Obviously, there are MANY reasons for disguising your appliances in a kitchen of any vintage whatsoever. Some of the most gorgeous contemporary kitchens in a slew of styles have hidden appliances.

And in a vintage kitchen, there are some really clever ways to disguise your appliances, too! I pinned this image of a ice-box inspired refrigerator cover years ago. I STILL love it!


Should You Hide the Appliances in Your Unfitted Kitchen?
via Old House Journal


And there are sooooo many cool vintage-inspired stoves and refrigerators out now. That’s a whole post in and of itself!


However, I think the only real reason for hiding your appliances is a personal aesthetic one. Do you want a *particular era’s* style? Do you want a more seamless look?


The “seamless look” is the biggest reason for hidden appliances for the majority of homeowners.


Should You Hide the Appliances in Your Unfitted Kitchen?
Woodale Designs


Personally, I feel that having things blend is most important for small kitchens and for kitchens that have integrated sitting areasnot necessarily open concept spaces, per se, but for kitchens with small “keeping rooms” where you don’t necessarily want to be staring at the dishwasher while you’re cozied up with a good book in front of the fire.


My Choice: A Mix


I LOVE the work of Hendricks Churchill, and I have no problem with appliances on display in historic kitchens. I also love kitchens that try to identify with a particular historical period in time.

However, with this remodel and carving out a cozy “converted porch” seating area without increasing square footage, the functional space of my kitchen area is now considerably smaller than it was. I really felt I needed a more seamless look. For that reason, and not necessarily the “historically-inspired” aspect of my kitchen, I will be hiding most of my appliances and choosing a vintage-inspired range.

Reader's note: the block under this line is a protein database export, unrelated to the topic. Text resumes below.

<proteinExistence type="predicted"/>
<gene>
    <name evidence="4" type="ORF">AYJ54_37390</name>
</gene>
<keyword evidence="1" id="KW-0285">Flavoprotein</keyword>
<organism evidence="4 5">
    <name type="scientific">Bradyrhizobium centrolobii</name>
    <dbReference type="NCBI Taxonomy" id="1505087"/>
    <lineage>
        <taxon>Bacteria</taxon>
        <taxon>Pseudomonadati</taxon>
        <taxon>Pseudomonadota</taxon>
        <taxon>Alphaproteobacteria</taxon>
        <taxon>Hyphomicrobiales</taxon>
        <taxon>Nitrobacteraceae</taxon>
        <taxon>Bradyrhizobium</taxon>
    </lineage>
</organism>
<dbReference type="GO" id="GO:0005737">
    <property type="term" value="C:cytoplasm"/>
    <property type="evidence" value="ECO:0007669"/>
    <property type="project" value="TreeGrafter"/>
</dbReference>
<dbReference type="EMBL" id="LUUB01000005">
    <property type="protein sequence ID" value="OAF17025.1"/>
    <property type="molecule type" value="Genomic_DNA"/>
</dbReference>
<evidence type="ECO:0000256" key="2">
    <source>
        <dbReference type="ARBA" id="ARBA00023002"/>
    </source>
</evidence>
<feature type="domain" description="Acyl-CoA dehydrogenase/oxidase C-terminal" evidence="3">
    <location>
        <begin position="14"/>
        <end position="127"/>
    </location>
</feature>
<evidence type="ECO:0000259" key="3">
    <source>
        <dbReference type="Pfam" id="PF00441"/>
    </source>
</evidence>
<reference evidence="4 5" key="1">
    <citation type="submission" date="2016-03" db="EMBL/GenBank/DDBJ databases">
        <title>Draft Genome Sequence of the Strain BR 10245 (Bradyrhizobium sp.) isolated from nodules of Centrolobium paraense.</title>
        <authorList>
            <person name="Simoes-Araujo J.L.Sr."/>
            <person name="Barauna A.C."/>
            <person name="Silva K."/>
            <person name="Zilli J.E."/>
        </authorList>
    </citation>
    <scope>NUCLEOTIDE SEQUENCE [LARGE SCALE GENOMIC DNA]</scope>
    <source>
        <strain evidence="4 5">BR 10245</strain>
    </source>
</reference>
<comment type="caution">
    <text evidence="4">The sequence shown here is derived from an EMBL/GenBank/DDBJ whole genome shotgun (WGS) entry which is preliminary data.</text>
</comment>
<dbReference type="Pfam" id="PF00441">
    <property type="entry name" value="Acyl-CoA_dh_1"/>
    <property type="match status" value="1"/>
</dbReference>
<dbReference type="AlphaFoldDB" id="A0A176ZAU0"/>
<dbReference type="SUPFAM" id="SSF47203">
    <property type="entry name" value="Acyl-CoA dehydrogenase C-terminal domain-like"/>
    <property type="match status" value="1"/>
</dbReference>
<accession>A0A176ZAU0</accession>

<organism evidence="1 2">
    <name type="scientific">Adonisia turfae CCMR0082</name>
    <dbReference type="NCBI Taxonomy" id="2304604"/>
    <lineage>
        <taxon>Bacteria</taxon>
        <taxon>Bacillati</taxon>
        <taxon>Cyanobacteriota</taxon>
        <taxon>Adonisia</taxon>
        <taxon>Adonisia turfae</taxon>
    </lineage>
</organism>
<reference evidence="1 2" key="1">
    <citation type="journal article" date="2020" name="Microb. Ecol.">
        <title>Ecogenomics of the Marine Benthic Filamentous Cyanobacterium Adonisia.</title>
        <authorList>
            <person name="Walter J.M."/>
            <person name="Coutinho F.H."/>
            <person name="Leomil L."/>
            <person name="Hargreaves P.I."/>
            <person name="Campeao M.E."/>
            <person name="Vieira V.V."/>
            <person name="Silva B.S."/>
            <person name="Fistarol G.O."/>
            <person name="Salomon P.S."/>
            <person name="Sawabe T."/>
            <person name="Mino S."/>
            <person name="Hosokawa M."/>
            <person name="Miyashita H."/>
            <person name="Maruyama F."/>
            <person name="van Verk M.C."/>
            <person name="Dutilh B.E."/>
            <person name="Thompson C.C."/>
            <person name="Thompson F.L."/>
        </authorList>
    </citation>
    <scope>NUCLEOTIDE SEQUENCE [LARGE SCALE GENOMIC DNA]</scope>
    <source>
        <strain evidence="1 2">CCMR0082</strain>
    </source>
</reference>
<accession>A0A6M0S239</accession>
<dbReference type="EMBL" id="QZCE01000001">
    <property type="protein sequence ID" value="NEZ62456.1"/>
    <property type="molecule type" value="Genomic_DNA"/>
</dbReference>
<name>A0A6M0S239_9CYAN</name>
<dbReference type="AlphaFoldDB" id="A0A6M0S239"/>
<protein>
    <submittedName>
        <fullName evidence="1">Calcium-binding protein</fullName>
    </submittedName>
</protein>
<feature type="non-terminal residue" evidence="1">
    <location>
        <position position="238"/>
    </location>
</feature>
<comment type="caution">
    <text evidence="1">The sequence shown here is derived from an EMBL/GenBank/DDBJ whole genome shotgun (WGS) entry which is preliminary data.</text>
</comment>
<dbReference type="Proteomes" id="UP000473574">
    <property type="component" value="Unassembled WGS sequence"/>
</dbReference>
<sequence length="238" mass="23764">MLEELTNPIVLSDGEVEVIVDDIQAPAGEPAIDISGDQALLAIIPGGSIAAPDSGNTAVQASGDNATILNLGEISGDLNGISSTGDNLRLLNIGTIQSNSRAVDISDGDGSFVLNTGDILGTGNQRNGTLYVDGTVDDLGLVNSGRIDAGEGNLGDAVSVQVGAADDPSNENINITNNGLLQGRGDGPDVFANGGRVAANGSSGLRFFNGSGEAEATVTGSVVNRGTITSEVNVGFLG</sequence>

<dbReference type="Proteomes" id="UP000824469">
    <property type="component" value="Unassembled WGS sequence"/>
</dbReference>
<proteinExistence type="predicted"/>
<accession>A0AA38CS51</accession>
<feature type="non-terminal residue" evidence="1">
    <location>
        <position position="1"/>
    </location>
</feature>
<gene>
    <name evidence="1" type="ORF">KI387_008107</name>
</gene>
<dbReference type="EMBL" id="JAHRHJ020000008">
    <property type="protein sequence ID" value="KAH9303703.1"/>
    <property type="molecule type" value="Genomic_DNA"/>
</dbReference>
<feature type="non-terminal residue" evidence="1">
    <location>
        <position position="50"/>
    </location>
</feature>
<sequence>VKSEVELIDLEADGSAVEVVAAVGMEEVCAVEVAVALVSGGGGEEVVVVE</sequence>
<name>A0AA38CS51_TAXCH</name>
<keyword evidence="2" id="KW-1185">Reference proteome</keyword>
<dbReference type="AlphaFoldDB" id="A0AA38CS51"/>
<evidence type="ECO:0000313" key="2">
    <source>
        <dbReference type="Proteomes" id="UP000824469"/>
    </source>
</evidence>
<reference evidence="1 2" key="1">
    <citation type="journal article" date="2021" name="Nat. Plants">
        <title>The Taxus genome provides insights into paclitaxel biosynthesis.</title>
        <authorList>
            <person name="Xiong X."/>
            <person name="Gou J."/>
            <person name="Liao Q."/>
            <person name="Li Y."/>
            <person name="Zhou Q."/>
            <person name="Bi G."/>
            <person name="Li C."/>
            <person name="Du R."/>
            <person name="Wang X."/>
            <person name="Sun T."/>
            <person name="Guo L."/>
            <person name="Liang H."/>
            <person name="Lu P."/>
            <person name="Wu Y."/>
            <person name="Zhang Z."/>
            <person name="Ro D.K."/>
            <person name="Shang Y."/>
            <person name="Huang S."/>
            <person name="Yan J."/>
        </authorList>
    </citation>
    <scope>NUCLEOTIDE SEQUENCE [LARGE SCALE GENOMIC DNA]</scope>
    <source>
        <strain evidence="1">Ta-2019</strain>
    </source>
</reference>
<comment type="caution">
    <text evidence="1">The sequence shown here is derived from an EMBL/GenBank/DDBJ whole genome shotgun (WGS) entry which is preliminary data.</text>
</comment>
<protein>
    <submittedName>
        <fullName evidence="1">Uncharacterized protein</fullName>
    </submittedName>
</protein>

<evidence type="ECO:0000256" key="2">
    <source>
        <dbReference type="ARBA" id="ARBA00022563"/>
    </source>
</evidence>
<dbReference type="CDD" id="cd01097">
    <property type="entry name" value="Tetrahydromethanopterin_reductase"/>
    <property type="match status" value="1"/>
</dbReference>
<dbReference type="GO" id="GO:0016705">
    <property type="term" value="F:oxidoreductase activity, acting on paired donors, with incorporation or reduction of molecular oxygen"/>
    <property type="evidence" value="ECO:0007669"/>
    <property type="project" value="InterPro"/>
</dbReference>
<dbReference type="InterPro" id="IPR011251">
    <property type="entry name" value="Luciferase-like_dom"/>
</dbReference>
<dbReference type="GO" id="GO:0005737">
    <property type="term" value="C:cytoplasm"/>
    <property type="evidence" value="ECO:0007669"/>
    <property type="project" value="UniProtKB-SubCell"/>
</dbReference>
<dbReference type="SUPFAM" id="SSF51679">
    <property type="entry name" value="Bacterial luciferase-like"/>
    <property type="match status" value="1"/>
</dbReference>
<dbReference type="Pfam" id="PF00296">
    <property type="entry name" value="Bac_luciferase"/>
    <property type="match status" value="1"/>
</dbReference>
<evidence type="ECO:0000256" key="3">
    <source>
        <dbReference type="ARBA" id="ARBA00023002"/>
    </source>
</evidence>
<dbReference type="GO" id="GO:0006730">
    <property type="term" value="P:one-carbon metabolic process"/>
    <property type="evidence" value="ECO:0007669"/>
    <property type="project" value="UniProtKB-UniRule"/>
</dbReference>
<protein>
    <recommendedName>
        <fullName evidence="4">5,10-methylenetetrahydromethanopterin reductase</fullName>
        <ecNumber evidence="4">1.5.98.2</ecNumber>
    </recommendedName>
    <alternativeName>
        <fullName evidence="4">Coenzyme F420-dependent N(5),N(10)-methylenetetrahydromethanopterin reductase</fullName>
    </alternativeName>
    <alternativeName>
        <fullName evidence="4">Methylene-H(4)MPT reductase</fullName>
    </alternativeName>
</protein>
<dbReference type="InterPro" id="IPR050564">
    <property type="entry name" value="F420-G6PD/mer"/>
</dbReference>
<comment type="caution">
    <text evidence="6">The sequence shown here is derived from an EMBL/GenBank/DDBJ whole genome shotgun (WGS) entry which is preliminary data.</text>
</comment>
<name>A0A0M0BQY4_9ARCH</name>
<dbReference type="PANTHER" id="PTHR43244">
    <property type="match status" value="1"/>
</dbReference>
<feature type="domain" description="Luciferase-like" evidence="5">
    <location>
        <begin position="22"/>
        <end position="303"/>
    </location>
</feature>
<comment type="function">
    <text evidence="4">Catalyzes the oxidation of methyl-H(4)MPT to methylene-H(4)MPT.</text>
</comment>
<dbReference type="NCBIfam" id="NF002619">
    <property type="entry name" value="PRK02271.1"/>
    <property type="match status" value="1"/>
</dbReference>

Hiding appliances definitely adds to the cost. Integrated appliances like built-in refrigerators and elaborate surrounds, along with high-end French style ranges like Lacanche and La Cornue that everyone loves, have MEGA price tags. I mean like $10K+ for an entry level range and the same for a refrigerator.

After A LOT of research, and I am SUPER EXCITED to have found appliances that achieve the look I want with the value, reliability, and craftsmanship I seek.


Should You Hide the Appliances in Your Unfitted Kitchen?
Dual Fuel 48″ Aga Elise in Midnight Blue


Aga, maker of the venerable English cast iron ranges, came out with the 48″ Aga Elise in the last couple of years. It comes in 6 colors and boasts double 24″ ovens, plus a broiler and storage drawer, and is about $4,000 less than a comparable European model. I love the updated classic look and stainless steel trim.

I have been waiting 10+ years to have 2 ovens! I cook every other Thanksgiving dinner, as well as every Christmas Eve and Christmas Day meal. Hooray, and I’m thrilled I can finally do the turkey and the roasted Brussels sprouts at the same time!


This range, after the raised ceiling height and additional windows, is the single most important change in this kitchen for me.


Since I planned to show off the range, I decided to hide the refrigerator and dishwasher with panel-ready appliances. I zeroed in on Fisher Paykel, a New Zealand brand. I’ve had a Fisher Paykel Eco Smart top-loader washer and dryer for 12 years (discontinued now), having purchased them on recommendations from service men who adored the super simple, patented Smart-Drive motor. I even did all the kids’ cloth diapers them, and never had a single problem. I would not have given them up had I been able to accommodate top-loaders in the new butler’s pantry/laundry room plans.

Fisher Paykel prides itself on a high-quality product for a mid-price range. I chose this integrated, bottom-freezer panel-ready refrigerator. Because we’re already doing a contrasting, stained wood pantry cupboard, we’re not doing anything fancy with the paneling for the refrigerator and dishwasher — they’ll just blend with the other cabinetry in the same beige color.


Should You Hide the Appliances in Your Unfitted Kitchen?
Simple Shaker paneling on my integrated fridge.


However, I do wish I’d found the below example of how another homeowner covered the top dishwasher with a faux “double drawer” before we’d solidified our plans!